Evergreen Shrubs (6-10 ft)

Landscape Significance

Their quick growth rate and thick multi-stemmed habit makes them ideal for use as a screen or informal hedge. New homeowners appreciate oleander's satisfyingly fast growth rate and ability to quickly green up a bare lot.

They are very heat- and drought-tolerant once established, and will grow especially well in seaside gardens, tolerating salt spray and wind.

Oleanders generally grow best in the coastal areas of South Carolina.

Oleander (Nerium oleander)
This photo was taken at Trident Technical College, N. Charleston, SC. 

Nerium oleander is native to northern Africa, the eastern Mediterranean basin and southeast Asia. Oleanders are beautiful large, flowering shrubs that thrive with little care.  Abundant flowers are produced in many colors and some varieties are delightfully fragrant. This plant flowers from early summer until mid-autumn.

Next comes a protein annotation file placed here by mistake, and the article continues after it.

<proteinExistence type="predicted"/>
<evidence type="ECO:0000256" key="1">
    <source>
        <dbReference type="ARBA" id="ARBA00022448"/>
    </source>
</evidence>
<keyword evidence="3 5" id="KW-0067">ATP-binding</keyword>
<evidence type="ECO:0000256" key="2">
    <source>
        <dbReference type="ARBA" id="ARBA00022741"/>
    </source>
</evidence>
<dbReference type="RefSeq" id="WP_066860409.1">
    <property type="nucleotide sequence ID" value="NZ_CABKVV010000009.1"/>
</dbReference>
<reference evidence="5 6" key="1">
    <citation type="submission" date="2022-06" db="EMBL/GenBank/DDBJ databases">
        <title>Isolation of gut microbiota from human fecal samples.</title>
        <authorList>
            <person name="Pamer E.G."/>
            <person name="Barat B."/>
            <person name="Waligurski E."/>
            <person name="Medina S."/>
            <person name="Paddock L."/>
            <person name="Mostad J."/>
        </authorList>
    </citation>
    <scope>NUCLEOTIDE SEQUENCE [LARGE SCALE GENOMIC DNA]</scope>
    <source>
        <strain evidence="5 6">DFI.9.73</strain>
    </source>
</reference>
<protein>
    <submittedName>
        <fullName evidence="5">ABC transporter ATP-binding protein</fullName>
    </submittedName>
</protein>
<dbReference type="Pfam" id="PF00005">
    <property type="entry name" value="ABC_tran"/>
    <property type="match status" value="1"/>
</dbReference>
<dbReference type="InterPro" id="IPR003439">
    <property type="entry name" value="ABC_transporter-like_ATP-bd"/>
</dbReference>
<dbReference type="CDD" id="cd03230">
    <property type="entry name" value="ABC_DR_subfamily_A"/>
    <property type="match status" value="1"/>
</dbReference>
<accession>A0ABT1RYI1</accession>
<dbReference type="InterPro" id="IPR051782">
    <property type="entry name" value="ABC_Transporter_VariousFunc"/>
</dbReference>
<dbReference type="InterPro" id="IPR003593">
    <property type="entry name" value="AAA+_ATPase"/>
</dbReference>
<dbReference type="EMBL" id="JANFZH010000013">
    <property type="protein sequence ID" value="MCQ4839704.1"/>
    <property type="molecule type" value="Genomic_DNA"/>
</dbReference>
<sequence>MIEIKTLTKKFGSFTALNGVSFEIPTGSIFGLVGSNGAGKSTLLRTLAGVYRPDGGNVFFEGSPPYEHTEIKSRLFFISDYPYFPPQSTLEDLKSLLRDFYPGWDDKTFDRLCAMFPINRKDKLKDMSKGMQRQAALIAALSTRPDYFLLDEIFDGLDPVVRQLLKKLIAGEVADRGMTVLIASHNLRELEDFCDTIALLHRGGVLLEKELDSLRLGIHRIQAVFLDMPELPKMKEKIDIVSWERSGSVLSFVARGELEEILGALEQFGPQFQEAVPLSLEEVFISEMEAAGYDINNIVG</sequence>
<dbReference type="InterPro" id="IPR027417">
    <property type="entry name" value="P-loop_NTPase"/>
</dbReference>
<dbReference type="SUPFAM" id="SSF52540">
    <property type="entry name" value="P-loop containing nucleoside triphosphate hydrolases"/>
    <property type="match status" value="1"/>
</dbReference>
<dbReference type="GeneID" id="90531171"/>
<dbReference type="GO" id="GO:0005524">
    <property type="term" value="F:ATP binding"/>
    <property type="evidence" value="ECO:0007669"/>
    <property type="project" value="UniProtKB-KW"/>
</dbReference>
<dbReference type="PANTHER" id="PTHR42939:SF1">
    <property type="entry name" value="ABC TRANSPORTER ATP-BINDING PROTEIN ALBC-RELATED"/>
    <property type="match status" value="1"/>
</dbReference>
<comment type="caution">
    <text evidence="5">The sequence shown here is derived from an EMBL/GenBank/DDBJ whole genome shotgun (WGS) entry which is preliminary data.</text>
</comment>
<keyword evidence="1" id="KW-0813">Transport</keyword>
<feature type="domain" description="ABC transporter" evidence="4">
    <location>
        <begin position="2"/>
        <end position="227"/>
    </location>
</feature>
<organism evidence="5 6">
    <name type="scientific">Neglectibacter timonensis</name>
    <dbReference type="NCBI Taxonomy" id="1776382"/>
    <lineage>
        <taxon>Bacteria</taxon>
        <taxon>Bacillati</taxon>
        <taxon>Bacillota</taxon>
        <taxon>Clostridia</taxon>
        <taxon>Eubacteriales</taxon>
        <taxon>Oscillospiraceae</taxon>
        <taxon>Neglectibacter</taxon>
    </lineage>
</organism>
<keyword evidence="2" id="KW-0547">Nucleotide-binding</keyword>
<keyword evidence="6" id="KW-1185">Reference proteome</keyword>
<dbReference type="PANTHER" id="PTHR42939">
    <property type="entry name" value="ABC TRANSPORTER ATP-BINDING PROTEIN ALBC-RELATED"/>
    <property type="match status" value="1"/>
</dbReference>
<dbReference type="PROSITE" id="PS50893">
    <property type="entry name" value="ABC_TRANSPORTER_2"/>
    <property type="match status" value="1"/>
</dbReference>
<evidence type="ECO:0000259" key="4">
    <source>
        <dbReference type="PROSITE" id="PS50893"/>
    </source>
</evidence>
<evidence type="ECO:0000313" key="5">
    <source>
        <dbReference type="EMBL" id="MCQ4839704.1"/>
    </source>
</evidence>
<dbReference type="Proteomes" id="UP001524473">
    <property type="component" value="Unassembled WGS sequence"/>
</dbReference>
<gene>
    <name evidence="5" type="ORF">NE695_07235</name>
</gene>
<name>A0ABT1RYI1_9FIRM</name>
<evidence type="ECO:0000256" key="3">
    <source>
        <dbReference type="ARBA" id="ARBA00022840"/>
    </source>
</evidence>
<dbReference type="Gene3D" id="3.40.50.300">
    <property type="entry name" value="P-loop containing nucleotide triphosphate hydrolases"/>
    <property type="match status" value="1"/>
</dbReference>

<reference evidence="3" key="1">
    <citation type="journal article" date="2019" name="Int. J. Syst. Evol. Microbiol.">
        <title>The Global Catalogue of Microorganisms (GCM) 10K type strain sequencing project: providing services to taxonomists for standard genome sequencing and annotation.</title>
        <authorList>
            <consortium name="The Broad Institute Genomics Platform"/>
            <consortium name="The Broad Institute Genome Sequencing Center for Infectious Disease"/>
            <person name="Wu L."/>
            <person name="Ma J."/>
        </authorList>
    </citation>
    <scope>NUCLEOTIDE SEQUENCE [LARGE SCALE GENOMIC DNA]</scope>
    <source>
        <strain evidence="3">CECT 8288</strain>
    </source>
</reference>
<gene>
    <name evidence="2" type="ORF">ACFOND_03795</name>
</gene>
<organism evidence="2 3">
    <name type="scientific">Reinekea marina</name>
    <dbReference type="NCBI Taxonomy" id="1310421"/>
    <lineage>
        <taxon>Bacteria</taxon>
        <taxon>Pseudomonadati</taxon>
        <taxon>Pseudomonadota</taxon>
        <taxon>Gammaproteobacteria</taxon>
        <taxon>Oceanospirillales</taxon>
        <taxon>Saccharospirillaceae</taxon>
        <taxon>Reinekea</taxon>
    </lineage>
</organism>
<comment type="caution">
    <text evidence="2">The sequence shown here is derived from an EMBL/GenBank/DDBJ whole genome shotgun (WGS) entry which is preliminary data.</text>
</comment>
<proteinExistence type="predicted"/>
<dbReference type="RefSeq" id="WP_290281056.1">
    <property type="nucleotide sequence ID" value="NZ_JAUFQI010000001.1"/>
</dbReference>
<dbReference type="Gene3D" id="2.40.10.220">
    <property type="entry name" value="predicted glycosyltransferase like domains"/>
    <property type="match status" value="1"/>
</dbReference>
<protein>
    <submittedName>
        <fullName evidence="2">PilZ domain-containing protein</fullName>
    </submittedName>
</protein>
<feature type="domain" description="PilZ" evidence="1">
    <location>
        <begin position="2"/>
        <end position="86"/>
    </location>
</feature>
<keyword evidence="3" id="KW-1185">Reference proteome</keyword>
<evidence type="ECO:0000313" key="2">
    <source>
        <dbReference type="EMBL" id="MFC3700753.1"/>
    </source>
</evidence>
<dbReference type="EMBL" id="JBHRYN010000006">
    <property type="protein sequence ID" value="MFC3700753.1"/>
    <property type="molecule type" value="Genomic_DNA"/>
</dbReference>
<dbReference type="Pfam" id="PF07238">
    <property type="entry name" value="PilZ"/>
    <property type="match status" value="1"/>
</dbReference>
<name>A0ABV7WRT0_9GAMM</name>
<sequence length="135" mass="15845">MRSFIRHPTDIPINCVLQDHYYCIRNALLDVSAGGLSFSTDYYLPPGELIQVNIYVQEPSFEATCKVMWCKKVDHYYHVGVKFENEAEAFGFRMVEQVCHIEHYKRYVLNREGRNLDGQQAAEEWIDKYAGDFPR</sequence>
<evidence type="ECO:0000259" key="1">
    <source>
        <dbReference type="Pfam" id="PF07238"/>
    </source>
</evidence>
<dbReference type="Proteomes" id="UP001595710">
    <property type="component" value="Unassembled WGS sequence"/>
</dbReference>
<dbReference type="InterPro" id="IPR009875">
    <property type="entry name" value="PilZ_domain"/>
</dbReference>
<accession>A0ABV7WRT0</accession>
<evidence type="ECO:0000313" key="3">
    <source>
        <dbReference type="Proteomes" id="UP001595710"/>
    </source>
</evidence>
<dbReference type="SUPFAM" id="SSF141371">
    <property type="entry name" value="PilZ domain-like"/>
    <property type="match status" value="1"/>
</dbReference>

Oleanders are usually very large, mounded shrubs that take up considerable space growing to 8 to 12 feet tall and almost as wide as they are tall. They grow best in full sun and will tolerate even reflected heat from a south or west wall. They can suffer from dieback disease from drought stress or severe freezes. The oleander caterpillar is the most damaging pest of oleanders.

 Warning!Oleander is extremely poisonous. Eating even small amounts of any part of the plant can kill. Children have been poisoned by using the twigs as whistles. Contact with skin may cause irritation and smoke from burning cuttings can cause severe reactions.

Identifying characteristics

The leaves are smooth, bright green, thick and leathery. They are long and narrow, lance-shaped, and usually between 4 and 6 inches long and an inch or less wide. Leaves generally grow in whorls.   2-inch single or double blossoms range from white through yellow, peach, salmon and pink to deep burgundy red.

More information about oleander is available at the Clemson Home & Garden Information Center: Clemson HGIC - Oleander